Cachexia and Marijuana: Does Cannabis Help with Wasting Syndrome?

cachexia and marijuana

Cachexia and marijuana have become topics of interest in the medical field in recent years due to the potential use of cannabis in managing this condition, also known as wasting syndrome. Cachexia, characterized by severe weight loss and muscle wasting, affects individuals with chronic illnesses such as cancer and AIDS. Meanwhile, marijuana has been studied for its appetite-stimulating properties, with a specific focus on the active component THC. In this blog, we will explore the connection between cachexia and marijuana, examining whether cannabis can offer relief for individuals experiencing this debilitating condition.

What Is Cachexia?

Cachexia, derived from the Greek words meaning “bad condition,” is a wasting syndrome that affects individuals in palliative care and those with end-stage diseases. It is characterized by weakness, weight loss, and muscle and fat depletion. While there has been significant progress in understanding cachexia through clinical trials and studies, challenges remain in terms of treatment pathways, classification, and diagnostic criteria. 

In addition, it is not a result of intentional weight loss, and it can affect both the elderly and individuals with certain chronic progressive diseases. It is important to differentiate cachexia from other conditions that cause weight loss for timely diagnosis and effective management. The syndrome is commonly observed in patients with conditions such as AIDS, cancer, rheumatoid arthritis, and celiac disease. Cachexia occurs due to imbalances in various substances in the body, including myostatin hormone, glucocorticoids, insulin-like growth factor l, and cytokines. These imbalances hinder muscle growth, contribute to muscle wasting, and lead to weight loss. 

Cachexia Symptoms

Recognizing cachexia can be challenging since patients may not appear malnourished, especially if they were overweight before developing their chronic illness. However, specific criteria can help diagnose cachexia accurately. These include:

  • Having less than ten percent body fat.
  • Unintentionally losing more than five percent of total body weight.
  • Elevated levels of cytokines (inflammatory substances) in the blood.
  • A body mass index (BMI) below 22 for individuals over 65 and below 20 for those under 65.
  • Albumin levels under 35 grams per liter, indicating low protein levels and potential fluid retention.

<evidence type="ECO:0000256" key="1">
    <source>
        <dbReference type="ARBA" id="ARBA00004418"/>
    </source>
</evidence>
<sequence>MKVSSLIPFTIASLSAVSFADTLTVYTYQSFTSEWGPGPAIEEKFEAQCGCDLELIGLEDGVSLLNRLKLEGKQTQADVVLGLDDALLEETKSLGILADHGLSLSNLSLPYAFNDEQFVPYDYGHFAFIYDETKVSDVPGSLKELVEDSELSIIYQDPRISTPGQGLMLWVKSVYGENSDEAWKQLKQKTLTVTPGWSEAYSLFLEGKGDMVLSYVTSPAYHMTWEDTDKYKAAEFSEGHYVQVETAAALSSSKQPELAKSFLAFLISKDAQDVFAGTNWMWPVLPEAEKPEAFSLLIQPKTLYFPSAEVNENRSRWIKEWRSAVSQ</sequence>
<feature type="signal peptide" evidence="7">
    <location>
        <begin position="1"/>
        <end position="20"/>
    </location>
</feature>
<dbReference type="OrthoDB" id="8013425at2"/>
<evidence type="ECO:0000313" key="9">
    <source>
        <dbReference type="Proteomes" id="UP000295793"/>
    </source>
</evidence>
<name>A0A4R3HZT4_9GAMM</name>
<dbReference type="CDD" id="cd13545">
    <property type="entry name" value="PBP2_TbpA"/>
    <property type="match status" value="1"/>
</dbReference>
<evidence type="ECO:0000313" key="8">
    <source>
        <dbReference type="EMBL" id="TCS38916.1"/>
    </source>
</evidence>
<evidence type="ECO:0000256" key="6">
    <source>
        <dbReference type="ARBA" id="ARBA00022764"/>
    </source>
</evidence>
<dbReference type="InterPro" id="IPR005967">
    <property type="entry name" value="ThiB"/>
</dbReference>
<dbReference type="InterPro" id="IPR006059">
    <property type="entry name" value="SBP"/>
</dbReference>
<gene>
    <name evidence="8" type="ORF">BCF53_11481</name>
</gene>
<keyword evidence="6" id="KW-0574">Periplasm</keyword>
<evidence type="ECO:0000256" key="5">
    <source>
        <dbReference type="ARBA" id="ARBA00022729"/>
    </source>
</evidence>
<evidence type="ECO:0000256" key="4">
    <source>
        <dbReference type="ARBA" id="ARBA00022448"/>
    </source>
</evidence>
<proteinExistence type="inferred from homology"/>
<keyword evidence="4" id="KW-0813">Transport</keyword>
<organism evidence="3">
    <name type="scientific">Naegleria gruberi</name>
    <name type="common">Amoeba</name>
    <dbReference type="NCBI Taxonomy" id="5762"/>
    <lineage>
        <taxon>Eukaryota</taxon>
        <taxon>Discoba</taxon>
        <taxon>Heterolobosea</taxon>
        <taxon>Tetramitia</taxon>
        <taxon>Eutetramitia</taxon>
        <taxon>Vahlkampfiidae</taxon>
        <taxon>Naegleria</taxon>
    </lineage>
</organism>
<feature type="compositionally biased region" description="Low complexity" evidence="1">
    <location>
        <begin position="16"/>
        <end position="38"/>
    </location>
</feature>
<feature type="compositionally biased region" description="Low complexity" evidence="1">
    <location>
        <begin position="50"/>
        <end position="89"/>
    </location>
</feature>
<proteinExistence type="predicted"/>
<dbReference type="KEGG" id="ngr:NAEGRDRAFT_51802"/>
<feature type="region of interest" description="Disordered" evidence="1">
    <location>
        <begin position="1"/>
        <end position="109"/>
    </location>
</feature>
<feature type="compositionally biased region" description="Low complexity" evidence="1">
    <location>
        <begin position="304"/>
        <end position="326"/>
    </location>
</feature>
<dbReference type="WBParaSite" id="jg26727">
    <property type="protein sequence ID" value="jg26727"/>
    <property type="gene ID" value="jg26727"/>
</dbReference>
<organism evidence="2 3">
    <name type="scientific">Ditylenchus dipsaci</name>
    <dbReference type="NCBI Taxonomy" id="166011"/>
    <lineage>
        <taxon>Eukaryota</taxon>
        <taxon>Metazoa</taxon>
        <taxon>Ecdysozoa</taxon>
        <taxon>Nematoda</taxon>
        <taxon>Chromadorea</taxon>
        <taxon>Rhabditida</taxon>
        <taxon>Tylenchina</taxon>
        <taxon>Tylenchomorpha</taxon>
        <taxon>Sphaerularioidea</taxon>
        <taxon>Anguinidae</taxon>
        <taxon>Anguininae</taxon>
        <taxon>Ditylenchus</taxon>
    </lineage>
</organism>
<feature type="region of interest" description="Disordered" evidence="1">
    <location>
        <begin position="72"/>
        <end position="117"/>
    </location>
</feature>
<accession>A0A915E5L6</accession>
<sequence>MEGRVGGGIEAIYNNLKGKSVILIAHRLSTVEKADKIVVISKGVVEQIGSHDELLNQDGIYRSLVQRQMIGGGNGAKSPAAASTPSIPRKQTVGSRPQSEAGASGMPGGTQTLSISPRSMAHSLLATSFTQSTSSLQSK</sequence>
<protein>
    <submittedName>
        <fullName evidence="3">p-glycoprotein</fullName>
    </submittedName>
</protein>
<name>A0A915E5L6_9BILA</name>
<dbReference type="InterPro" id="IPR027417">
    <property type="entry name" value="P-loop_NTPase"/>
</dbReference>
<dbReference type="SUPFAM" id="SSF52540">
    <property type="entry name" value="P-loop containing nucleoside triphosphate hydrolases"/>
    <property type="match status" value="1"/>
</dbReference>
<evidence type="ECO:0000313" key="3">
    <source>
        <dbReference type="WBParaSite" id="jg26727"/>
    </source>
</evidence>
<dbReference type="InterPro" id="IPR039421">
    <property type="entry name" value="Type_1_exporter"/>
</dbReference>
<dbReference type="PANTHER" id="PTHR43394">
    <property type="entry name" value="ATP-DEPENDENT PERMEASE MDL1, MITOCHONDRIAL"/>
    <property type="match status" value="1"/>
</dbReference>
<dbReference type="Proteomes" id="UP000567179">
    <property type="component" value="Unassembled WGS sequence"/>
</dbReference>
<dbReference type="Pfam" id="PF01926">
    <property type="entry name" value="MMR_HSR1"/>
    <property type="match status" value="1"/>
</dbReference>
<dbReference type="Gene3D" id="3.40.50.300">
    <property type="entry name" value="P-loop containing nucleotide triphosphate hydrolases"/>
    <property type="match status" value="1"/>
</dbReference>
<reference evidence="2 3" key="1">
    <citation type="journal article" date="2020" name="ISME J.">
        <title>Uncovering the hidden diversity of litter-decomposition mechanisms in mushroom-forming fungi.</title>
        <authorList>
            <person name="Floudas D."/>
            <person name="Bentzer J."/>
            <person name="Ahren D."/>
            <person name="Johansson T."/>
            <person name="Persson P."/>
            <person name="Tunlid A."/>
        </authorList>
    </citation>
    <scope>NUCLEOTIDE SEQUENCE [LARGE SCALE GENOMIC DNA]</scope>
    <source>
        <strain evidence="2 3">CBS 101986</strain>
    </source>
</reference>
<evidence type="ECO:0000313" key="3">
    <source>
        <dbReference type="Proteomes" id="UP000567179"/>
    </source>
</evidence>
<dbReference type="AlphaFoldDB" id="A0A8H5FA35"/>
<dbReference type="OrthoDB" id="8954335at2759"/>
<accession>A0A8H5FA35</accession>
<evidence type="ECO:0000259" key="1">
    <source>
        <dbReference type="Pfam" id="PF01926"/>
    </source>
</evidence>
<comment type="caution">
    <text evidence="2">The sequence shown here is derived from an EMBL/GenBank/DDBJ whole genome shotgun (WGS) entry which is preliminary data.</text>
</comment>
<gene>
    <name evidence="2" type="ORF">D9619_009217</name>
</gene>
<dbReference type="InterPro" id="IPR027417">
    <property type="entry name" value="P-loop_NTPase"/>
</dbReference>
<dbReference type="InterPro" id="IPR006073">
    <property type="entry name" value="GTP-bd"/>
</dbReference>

Medical Marijuana and Appetite Stimulation

Studies have shown that THC may enhance our sensitivity to smell, making the aromas of food more potent and increasing our desire to eat. The close relationship between scent and taste suggests that THC may enhance our ability to appreciate flavors. Furthermore, THC can stimulate neurons that typically turn off during eating, leading to increased food consumption. THC is believed to block the neurons responsible for regulating satiety, leading to a higher food intake. Additionally, THC interacts with receptors in the hypothalamus, triggering the release of the hormone ghrelin, which stimulates hunger, particularly for sweet and fatty foods. THC also induces dopamine release, enhancing the pleasure derived from food.

THC may also have a positive impact on the gut biome. A study conducted on obese mice at the University of Calgary examined the effects of THC on animals placed on a high-calorie diet. The results showed that THC normalized gut bacteria levels in these mice, preventing further weight gain.

Interestingly, despite the increased caloric intake associated with THC use (one study reported an additional 600 calories per day), individuals did not show a significant increase in body mass index (BMI). This suggests that THC may play a role in improving insulin control, regulating body weight, and potentially explaining the lower incidence of diabetes among cannabis users.

It is important to note that further research is still needed to fully understand the mechanisms and establish the optimal use of medical marijuana in this context. Consulting with healthcare professionals is essential for personalized guidance and appropriate treatment decisions.

Talk to a Provider Today to Get the Support You Need

If you or a loved one are seeking support for managing cachexia and marijuana or other chronic illness-related symptoms, it is important to consult with healthcare professionals who have expertise in medical marijuana. Pause Pain & Wellness is Mississippi’s premier Medical Marijuana Card Clinic, providing statewide access with multiple convenient locations. Call us today at 833-940-5060 to receive the guidance and assistance you need. As a trusted Medical Marijuana Card Clinic in Mississippi, Pause Pain & Wellness offers a range of services to meet your needs. With locations in Oxford, Meridian, Flowood/Jackson, Tupelo, Olive Branch, Starkville, Hattiesburg, and Gulfport, we are dedicated to providing accessible and comprehensive care throughout the state.